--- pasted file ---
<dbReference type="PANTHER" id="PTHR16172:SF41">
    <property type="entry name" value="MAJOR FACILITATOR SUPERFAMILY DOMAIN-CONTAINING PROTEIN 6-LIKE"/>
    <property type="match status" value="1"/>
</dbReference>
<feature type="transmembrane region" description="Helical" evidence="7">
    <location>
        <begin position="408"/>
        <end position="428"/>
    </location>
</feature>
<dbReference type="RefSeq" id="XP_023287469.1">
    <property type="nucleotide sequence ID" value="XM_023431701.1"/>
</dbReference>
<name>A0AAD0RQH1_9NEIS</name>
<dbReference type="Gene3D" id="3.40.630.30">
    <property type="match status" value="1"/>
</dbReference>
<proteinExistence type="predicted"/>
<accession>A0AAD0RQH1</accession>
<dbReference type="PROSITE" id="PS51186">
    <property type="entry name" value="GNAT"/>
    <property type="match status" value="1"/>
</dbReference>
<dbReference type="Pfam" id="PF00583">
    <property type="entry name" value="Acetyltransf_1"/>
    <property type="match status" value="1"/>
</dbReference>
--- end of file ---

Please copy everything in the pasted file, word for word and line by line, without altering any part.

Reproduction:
<dbReference type="PANTHER" id="PTHR16172:SF41">
    <property type="entry name" value="MAJOR FACILITATOR SUPERFAMILY DOMAIN-CONTAINING PROTEIN 6-LIKE"/>
    <property type="match status" value="1"/>
</dbReference>
<feature type="transmembrane region" description="Helical" evidence="7">
    <location>
        <begin position="408"/>
        <end position="428"/>
    </location>
</feature>
<dbReference type="RefSeq" id="XP_023287469.1">
    <property type="nucleotide sequence ID" value="XM_023431701.1"/>
</dbReference>
<name>A0AAD0RQH1_9NEIS</name>
<dbReference type="Gene3D" id="3.40.630.30">
    <property type="match status" value="1"/>
</dbReference>
<proteinExistence type="predicted"/>
<accession>A0AAD0RQH1</accession>
<dbReference type="PROSITE" id="PS51186">
    <property type="entry name" value="GNAT"/>
    <property type="match status" value="1"/>
</dbReference>
<dbReference type="Pfam" id="PF00583">
    <property type="entry name" value="Acetyltransf_1"/>
    <property type="match status" value="1"/>
</dbReference>